The Chaldean primate stresses the need to clear mines left by the Islamic State before thinking about homes and hospitals. This “sneaky hidden enemy in the ground and “everyday objects” must be eliminated. Mine clearing is necessary for the return of Christians. A 14-year-old boy dies from a mine explosion.
Baghdad (AsiaNews) – Rebuilding homes, churches, and hospitals can bring satisfaction for a life getting back to normal after the devastation wrought by the Islamic State; however, even before reconstruction starts it is essential to demine, this according to Chaldean Patriarch Raphael Louis Sako, in a letter to AsiaNews in which he says that “Working step by step, stage by stage, rebuilding after clearing, we Iraqi Christians can return to live here.”
Even today, more than two years after the fall of Mosul and the Nineveh Plain to Islamic State militias on the eve of a major operation by the Iraqi army against Jihadis, “it is difficult to know in what condition Christian villages will be after they are liberated.”
Of course, rebuilding homes and infrastructures will be necessary, but “before returning to revive our beloved cities, [. . .] a big obstacle will have to be removed.” This “is a sneaky hidden enemy, under the ground and sometimes even in everyday objects.”
“Today, we must seriously consider a post-Daesh plan after life returns to the ancient and fertile plain called Nineveh.” Here is the Chaldean patriarch’s appeal sent to AsiaNews:
Right now many newspapers mention the preparations for the battle of Mosul. Yet once the fighting is over, a great humanitarian project will have to be undertaken. For over two years, hundreds of thousands of people from the Nineveh plain – about 120,000 Christians, tens of thousands of Yezidis, kaka’is and all other inhabitants of the region – have been hoping to return to their homes.
Unfortunately, it is difficult to know in what condition Christian villages will be after they are liberated. There unfortunately is no doubt that as in other liberated Iraqi cities schools, homes, clinics, hospitals and churches will have to be rebuilt.
Yet before thinking about reconstruction, before returning to revive our beloved cities in the plain of Nineveh – Teleskuf, Bqaofq, Batnaya, Tell Keff, Bartala, Ba'ashiqa, Karamless and Qaraqosh –, a big obstacle will have to be removed.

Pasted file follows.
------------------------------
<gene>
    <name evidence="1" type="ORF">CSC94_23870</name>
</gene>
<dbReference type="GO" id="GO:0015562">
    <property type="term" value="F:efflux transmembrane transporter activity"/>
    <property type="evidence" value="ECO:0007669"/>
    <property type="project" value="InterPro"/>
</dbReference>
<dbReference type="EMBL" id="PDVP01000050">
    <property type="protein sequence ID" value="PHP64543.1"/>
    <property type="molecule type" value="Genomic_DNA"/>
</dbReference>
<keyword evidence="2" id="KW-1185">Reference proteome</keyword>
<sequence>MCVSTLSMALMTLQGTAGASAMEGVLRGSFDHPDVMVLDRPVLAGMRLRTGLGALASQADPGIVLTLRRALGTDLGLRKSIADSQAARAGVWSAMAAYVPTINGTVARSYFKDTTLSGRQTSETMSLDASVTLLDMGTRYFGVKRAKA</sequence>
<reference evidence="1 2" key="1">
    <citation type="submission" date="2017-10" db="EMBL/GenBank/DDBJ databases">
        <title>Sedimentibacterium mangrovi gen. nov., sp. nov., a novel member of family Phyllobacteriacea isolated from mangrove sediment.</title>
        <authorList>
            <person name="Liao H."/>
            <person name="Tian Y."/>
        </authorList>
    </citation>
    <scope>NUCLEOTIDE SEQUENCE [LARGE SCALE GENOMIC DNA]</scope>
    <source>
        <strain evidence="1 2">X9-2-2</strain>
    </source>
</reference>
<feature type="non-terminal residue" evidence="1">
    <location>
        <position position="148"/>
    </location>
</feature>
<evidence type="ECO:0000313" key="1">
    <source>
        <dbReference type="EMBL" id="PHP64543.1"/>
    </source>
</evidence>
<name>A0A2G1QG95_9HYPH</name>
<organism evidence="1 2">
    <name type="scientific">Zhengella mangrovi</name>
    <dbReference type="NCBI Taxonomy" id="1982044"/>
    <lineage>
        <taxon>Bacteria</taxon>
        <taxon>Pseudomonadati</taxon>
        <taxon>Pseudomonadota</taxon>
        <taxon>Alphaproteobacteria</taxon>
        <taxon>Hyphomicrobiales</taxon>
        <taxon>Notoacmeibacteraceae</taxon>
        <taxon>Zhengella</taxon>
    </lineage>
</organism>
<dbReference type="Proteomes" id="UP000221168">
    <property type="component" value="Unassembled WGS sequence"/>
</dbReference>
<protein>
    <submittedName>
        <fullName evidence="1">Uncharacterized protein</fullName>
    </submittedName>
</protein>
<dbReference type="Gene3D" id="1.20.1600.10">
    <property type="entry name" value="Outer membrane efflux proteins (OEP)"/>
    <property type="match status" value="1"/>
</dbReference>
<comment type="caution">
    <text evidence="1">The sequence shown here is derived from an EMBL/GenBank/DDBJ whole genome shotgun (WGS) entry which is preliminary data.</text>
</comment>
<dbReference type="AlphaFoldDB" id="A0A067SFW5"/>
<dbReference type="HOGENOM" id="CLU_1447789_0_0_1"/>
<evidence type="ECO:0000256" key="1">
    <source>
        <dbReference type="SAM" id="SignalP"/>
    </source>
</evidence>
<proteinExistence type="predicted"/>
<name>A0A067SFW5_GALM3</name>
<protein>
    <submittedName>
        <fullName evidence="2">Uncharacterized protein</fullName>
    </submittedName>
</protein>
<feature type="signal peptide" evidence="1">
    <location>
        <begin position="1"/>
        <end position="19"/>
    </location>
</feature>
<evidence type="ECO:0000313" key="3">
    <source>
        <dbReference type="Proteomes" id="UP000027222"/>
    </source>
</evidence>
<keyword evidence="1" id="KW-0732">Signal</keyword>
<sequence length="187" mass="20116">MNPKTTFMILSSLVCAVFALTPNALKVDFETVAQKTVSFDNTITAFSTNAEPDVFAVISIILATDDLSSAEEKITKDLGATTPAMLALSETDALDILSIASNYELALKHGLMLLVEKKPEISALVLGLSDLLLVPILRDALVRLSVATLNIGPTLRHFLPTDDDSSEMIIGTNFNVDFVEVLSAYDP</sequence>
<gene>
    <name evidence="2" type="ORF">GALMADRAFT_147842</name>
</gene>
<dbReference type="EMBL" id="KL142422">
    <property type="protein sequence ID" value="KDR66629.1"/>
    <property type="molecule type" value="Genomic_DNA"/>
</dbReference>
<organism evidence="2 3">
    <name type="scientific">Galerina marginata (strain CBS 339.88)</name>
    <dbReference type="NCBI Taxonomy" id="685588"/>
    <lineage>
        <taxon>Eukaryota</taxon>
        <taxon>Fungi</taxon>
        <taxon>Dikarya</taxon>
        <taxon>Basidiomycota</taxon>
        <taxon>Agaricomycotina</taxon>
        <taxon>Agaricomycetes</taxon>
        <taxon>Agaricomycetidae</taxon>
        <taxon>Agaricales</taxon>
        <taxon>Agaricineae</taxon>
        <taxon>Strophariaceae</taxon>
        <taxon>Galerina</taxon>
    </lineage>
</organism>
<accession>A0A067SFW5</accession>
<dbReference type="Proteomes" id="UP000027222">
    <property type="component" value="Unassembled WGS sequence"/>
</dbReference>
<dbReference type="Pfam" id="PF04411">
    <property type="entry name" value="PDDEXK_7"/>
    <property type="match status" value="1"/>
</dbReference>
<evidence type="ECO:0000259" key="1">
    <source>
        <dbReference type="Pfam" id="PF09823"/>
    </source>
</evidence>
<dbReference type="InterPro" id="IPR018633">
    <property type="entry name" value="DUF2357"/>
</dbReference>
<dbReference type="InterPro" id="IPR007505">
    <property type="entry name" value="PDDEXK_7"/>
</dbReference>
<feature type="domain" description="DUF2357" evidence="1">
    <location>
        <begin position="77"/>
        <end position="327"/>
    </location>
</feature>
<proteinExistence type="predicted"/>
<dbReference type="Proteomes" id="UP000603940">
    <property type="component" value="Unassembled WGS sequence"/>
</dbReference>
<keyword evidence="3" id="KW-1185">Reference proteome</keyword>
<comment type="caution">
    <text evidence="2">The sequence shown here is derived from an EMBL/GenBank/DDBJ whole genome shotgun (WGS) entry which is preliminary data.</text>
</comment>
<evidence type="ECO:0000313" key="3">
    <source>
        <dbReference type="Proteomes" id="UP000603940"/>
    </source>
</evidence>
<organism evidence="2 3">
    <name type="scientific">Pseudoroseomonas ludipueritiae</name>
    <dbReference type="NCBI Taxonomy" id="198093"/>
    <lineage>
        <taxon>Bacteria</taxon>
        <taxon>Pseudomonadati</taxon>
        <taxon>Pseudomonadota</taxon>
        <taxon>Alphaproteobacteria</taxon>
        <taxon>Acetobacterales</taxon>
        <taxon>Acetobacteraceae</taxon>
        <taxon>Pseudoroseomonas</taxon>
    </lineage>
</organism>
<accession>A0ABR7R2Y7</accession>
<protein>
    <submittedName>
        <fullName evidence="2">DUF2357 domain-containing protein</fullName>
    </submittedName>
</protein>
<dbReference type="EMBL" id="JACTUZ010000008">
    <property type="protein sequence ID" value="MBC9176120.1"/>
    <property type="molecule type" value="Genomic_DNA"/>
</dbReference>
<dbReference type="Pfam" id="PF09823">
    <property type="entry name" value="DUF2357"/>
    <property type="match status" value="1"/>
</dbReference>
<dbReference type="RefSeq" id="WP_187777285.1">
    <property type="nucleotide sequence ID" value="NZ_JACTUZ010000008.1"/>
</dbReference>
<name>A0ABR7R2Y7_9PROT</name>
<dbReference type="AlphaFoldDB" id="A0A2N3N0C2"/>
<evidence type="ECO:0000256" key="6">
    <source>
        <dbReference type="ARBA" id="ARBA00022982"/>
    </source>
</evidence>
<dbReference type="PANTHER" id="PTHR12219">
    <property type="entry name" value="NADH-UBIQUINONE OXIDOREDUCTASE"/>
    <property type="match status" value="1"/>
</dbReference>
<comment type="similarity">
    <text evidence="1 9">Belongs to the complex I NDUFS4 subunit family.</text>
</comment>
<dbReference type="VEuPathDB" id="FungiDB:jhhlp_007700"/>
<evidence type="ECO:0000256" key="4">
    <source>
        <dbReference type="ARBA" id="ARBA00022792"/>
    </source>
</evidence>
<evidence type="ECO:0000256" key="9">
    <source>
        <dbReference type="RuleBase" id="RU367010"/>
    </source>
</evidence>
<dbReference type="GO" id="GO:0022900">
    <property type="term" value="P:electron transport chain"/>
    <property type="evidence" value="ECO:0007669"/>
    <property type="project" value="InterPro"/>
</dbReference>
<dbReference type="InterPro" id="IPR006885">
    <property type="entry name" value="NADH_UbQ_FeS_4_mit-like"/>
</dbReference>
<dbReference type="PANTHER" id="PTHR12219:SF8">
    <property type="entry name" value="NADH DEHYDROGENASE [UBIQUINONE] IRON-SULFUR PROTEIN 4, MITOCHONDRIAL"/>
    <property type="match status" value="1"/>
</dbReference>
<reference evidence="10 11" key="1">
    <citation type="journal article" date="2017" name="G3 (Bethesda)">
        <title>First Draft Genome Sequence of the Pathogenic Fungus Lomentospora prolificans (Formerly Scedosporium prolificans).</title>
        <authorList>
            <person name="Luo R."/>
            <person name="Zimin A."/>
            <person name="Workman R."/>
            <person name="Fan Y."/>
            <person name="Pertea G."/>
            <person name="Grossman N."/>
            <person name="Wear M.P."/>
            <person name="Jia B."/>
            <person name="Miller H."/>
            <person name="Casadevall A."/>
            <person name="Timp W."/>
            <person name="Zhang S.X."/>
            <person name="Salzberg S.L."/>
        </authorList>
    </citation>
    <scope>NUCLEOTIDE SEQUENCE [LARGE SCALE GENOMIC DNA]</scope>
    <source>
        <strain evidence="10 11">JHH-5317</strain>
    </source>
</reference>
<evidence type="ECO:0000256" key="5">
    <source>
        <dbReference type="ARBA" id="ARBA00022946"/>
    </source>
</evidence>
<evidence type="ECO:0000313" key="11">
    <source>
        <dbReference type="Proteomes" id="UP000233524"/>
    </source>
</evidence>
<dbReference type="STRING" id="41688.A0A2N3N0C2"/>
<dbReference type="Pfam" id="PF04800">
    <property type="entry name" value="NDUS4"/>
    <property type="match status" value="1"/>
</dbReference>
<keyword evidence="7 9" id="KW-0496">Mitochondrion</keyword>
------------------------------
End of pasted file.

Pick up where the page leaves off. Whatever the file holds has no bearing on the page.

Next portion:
This obstacle is a sneaky hidden enemy, under the ground and sometimes even in everyday objects. I mean mines and many Islamic State booby traps left when they are forced to leave an area. Wherever it pulls out, it sows death by leaving hidden mines and explosive devices.
How many people died on the way to their homes in Sinjar, Ramadi and Tikrit? How many families have been bereaved as they rejoiced to find finally their homes after being displaced or becoming refugees?
The traps left by Daesh (Islamic State) should not prolong the plight of refugees in the Nineveh Plain. Today, we must seriously consider a post-Daesh plan after life returns to the ancient and fertile plain called Nineveh.
If I wish to draw the world’s attention to the tragedy it is because I do not want our children to grow up amid minefields. Our people has suffered too much for there to be more people injured, amputees, death by mines.
A young Christian of 14, Eugene Salah, died on a mine when he came to work the land with his father alongside one of our liberated villages.
Today I invite all the people of good will, all Christians, to mobilise so that the Nineveh plain can come back to life. Yes, with trust in Christ I want to believe in the resurrection of the plain of Nineveh and Mosul!
To rebuild the cradle of Iraq’s Christian communities, we have to start with large-scale demining. In the beginning of July, I asked the Fraternité en Irak (a French NGO that helps Iraq’s Christian, Yazidi and Shabak minorities) to see how to clear two already liberated Christian villages.
Currently, the Fraternité en Irak and France have announced that they will start soon to clear these two Christian villages as well as four Kaka'i villages. The project, which also aims to train Christians, is only a first step.
Sure! Rebuilding schools or clinics brings greater rewards, but if mine clearance is not done before we can rebuild nothing.
By addressing this problem early, we can accelerate the return of Christian refugees to their homes and villages. By bringing in demining specialists to the Nineveh Plain now, we can start the process of reconstruction of areas liberated from the Islamic State.
I invite all those who read these words to believe in Christ, our Saviour, and in the resurgence of Mosul and the Nineveh Plain one day. Working step by step, stage by stage, rebuilding after clearing, we Iraqi Christians can return to live here.
* Chaldean Patriarch of Baghdad, and President of the Iraqi Bishops' Conference